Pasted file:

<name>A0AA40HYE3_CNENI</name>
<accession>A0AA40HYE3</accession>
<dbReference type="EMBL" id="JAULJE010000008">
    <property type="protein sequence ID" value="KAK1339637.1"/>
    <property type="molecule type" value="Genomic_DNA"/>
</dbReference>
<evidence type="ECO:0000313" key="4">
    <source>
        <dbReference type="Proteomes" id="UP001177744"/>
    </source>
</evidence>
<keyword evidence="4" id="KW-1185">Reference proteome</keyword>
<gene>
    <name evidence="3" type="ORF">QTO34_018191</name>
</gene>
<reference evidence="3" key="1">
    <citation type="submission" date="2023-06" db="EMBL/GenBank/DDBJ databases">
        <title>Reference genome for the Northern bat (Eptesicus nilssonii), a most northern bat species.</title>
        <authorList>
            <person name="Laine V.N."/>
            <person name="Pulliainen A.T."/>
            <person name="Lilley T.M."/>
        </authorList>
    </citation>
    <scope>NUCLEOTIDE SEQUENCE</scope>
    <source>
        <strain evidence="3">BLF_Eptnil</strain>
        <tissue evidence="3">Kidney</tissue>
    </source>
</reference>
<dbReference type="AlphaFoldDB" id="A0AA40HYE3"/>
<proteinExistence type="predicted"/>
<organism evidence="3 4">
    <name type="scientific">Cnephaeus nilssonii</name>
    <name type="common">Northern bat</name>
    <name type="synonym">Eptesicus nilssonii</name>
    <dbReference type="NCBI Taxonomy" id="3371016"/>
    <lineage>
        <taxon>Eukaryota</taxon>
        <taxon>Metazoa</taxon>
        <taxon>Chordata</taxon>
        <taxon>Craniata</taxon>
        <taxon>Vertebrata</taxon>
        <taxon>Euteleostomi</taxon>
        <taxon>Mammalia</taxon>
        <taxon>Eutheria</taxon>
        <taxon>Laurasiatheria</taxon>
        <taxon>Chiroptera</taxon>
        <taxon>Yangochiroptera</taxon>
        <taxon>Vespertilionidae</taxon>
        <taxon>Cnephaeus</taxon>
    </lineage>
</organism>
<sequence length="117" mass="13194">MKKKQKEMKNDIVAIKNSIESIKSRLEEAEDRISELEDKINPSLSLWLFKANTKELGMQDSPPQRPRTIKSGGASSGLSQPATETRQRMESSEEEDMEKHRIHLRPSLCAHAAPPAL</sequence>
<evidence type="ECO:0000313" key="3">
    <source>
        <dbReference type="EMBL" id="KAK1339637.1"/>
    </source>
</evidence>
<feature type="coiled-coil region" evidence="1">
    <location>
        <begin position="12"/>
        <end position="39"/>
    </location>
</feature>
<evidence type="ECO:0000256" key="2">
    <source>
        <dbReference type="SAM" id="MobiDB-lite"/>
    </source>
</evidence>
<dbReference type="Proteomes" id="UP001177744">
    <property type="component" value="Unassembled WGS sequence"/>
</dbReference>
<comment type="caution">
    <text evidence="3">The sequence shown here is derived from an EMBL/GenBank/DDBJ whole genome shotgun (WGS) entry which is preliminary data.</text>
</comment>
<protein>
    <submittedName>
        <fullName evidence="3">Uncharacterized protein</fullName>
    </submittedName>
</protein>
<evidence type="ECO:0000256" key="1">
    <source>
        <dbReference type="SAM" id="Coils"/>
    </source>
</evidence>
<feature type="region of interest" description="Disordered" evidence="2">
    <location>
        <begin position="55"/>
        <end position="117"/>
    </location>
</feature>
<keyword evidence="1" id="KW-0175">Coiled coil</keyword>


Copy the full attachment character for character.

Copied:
<name>A0AA40HYE3_CNENI</name>
<accession>A0AA40HYE3</accession>
<dbReference type="EMBL" id="JAULJE010000008">
    <property type="protein sequence ID" value="KAK1339637.1"/>
    <property type="molecule type" value="Genomic_DNA"/>
</dbReference>
<evidence type="ECO:0000313" key="4">
    <source>
        <dbReference type="Proteomes" id="UP001177744"/>
    </source>
</evidence>
<keyword evidence="4" id="KW-1185">Reference proteome</keyword>
<gene>
    <name evidence="3" type="ORF">QTO34_018191</name>
</gene>
<reference evidence="3" key="1">
    <citation type="submission" date="2023-06" db="EMBL/GenBank/DDBJ databases">
        <title>Reference genome for the Northern bat (Eptesicus nilssonii), a most northern bat species.</title>
        <authorList>
            <person name="Laine V.N."/>
            <person name="Pulliainen A.T."/>
            <person name="Lilley T.M."/>
        </authorList>
    </citation>
    <scope>NUCLEOTIDE SEQUENCE</scope>
    <source>
        <strain evidence="3">BLF_Eptnil</strain>
        <tissue evidence="3">Kidney</tissue>
    </source>
</reference>
<dbReference type="AlphaFoldDB" id="A0AA40HYE3"/>
<proteinExistence type="predicted"/>
<organism evidence="3 4">
    <name type="scientific">Cnephaeus nilssonii</name>
    <name type="common">Northern bat</name>
    <name type="synonym">Eptesicus nilssonii</name>
    <dbReference type="NCBI Taxonomy" id="3371016"/>
    <lineage>
        <taxon>Eukaryota</taxon>
        <taxon>Metazoa</taxon>
        <taxon>Chordata</taxon>
        <taxon>Craniata</taxon>
        <taxon>Vertebrata</taxon>
        <taxon>Euteleostomi</taxon>
        <taxon>Mammalia</taxon>
        <taxon>Eutheria</taxon>
        <taxon>Laurasiatheria</taxon>
        <taxon>Chiroptera</taxon>
        <taxon>Yangochiroptera</taxon>
        <taxon>Vespertilionidae</taxon>
        <taxon>Cnephaeus</taxon>
    </lineage>
</organism>
<sequence length="117" mass="13194">MKKKQKEMKNDIVAIKNSIESIKSRLEEAEDRISELEDKINPSLSLWLFKANTKELGMQDSPPQRPRTIKSGGASSGLSQPATETRQRMESSEEEDMEKHRIHLRPSLCAHAAPPAL</sequence>
<evidence type="ECO:0000313" key="3">
    <source>
        <dbReference type="EMBL" id="KAK1339637.1"/>
    </source>
</evidence>
<feature type="coiled-coil region" evidence="1">
    <location>
        <begin position="12"/>
        <end position="39"/>
    </location>
</feature>
<evidence type="ECO:0000256" key="2">
    <source>
        <dbReference type="SAM" id="MobiDB-lite"/>
    </source>
</evidence>
<dbReference type="Proteomes" id="UP001177744">
    <property type="component" value="Unassembled WGS sequence"/>
</dbReference>
<comment type="caution">
    <text evidence="3">The sequence shown here is derived from an EMBL/GenBank/DDBJ whole genome shotgun (WGS) entry which is preliminary data.</text>
</comment>
<protein>
    <submittedName>
        <fullName evidence="3">Uncharacterized protein</fullName>
    </submittedName>
</protein>
<evidence type="ECO:0000256" key="1">
    <source>
        <dbReference type="SAM" id="Coils"/>
    </source>
</evidence>
<feature type="region of interest" description="Disordered" evidence="2">
    <location>
        <begin position="55"/>
        <end position="117"/>
    </location>
</feature>
<keyword evidence="1" id="KW-0175">Coiled coil</keyword>